Read more →By Aaron Luttman and Rachel Schwell A number of years ago a graduate student was asked to give a 20-minute presentation at the Montana Academy of Sciences annual meeting describing his research on using partial differential equations to model a botanical process. The student thought to himself, “The audience will consist of graduate students and faculty from a wide range of sciences, who aren’t necessarily familiar with PDE modeling or the numerical issues involved. I’ll make sure to spend plenty of time going through the numerical details of my computation, so the audience will understand the computational subtleties.” This student

Read more →“Active learning” hit the news this week with the publication of a study suggesting that undergraduate students generally do better in classes that engage them through activities or discussion than in lecture-based courses. Scott Freeman (University of Washington) and his colleagues describe their results in the paper “Active learning increases student performance in science, engineering, and mathematics,” published online in the Proceedings of the National Academy of Sciences. Freeman and his team analyzed 225 studies conducted between 1942 and 2010 that reported data on exam scores or failure rates when comparing traditional lecturing versus active learning in undergraduate science, engineering,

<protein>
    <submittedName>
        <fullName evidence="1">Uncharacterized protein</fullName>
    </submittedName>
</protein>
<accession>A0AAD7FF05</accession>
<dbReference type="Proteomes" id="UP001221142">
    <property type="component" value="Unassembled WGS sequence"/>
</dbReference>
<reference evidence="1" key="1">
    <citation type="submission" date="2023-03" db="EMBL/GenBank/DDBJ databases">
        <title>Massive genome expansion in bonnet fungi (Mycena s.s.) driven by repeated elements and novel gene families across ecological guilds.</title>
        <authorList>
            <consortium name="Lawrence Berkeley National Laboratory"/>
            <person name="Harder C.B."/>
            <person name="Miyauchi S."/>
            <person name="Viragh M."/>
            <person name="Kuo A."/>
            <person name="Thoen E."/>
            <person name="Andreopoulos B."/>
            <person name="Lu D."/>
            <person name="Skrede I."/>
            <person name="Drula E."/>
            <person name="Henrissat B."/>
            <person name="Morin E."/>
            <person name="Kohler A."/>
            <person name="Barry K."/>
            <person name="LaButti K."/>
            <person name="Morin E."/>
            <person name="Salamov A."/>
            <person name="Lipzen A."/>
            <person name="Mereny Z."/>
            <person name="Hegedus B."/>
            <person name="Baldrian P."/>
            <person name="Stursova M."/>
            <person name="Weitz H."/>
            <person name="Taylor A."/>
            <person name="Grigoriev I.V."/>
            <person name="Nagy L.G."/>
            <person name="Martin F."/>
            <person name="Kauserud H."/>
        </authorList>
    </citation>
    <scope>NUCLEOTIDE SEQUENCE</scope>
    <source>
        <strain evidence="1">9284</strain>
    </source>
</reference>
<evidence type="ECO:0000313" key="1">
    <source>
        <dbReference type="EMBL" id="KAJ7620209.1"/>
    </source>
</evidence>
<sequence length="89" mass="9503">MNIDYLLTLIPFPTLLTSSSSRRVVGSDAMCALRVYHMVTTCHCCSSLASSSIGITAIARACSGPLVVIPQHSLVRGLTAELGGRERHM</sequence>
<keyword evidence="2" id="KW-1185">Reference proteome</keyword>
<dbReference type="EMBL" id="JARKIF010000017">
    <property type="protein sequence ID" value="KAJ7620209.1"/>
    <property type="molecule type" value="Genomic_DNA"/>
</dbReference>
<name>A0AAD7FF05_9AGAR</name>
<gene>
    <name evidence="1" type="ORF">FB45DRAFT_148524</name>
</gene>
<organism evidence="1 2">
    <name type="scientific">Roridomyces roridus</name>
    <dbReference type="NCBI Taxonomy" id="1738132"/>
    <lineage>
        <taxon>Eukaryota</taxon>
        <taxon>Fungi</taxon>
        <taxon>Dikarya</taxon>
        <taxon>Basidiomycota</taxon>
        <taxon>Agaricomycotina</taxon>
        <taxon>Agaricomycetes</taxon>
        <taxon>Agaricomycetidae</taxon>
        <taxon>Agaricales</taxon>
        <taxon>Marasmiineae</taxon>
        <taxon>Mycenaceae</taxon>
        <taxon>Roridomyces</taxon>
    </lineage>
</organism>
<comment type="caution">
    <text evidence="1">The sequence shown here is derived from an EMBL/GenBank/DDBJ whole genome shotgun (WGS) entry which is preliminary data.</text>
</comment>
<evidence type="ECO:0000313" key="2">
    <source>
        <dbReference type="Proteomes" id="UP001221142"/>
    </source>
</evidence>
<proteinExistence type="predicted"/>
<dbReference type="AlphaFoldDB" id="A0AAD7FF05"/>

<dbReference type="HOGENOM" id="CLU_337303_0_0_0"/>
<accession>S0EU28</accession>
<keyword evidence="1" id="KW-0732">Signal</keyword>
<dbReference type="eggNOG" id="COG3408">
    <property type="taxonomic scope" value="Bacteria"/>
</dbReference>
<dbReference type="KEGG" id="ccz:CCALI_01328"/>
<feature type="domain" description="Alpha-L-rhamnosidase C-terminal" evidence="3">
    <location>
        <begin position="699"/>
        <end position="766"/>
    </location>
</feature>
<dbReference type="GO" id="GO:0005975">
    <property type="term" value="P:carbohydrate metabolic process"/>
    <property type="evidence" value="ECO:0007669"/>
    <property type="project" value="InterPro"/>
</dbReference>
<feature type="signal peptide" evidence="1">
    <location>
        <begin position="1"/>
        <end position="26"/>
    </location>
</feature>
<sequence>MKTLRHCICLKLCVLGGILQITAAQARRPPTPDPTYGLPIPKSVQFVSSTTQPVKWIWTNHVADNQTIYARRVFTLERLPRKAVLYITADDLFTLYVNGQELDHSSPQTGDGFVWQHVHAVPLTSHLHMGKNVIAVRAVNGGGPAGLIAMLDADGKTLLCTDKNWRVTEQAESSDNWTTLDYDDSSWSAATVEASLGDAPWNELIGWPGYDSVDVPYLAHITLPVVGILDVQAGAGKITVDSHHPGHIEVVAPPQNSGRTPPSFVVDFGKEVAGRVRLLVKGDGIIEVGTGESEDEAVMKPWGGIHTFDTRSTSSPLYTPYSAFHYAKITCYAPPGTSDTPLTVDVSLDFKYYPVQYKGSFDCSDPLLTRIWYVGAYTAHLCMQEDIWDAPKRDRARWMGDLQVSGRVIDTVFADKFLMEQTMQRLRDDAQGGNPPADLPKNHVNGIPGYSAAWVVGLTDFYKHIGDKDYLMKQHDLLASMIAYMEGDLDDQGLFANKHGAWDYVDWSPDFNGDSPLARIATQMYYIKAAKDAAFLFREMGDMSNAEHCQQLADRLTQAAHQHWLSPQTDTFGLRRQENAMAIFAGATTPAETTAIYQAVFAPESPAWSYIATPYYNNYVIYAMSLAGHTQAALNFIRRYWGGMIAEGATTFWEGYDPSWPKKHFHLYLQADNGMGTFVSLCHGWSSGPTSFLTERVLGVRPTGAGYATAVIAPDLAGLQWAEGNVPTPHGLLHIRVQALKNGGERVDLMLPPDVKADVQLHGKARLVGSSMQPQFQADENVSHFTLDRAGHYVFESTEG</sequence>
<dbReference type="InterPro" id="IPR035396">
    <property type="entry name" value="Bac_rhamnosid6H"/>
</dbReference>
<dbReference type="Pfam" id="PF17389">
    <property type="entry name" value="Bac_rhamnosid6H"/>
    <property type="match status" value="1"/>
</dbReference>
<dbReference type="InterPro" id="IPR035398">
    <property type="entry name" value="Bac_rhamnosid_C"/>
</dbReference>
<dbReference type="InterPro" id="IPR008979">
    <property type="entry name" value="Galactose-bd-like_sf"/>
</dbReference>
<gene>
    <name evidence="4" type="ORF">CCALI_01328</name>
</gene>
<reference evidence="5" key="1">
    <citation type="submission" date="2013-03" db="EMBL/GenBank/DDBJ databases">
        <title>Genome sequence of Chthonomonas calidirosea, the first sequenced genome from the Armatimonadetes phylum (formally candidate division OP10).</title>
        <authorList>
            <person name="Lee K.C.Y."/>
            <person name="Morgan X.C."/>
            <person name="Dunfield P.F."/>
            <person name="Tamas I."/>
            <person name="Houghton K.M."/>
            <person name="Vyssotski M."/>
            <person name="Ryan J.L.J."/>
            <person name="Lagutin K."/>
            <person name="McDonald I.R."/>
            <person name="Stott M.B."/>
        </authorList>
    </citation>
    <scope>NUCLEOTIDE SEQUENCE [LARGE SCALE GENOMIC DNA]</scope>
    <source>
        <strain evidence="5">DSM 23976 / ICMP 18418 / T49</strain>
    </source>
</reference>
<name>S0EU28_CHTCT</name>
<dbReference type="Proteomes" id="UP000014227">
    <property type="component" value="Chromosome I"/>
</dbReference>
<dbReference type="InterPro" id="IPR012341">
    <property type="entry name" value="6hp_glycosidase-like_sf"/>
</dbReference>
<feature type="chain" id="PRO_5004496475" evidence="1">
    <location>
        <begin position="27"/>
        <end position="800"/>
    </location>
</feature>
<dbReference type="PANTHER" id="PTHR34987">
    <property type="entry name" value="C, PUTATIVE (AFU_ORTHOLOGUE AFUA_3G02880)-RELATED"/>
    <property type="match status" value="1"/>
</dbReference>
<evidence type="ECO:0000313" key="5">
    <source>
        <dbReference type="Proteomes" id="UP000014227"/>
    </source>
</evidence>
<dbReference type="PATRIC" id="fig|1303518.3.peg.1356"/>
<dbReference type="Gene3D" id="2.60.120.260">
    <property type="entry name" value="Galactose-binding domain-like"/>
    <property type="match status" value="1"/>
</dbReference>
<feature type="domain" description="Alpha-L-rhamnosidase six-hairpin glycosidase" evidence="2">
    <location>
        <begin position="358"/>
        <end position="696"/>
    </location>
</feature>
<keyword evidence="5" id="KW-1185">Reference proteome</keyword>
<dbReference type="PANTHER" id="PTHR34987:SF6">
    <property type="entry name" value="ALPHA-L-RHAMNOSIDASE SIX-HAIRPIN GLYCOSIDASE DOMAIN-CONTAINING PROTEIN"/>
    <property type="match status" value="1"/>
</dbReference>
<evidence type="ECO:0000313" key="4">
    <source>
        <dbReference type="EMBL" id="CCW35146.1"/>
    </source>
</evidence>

Read more →An abstract plays a key role in calling attention to a research paper in a journal or an oral or poster presentation at a conference or colloquium. It serves as a short introduction to the subject at hand. Typically, the prospective reader or listener has only your title and abstract available to decide whether your topic is worth his or her attention. And a title by itself, whether vague (“On a Theorem of Hilbert”) or specific (“A Complete Description of Θ-Continuous Functions”), doesn’t do the job. Without an abstract, there usually isn’t enough information for someone to decide that what follows will be of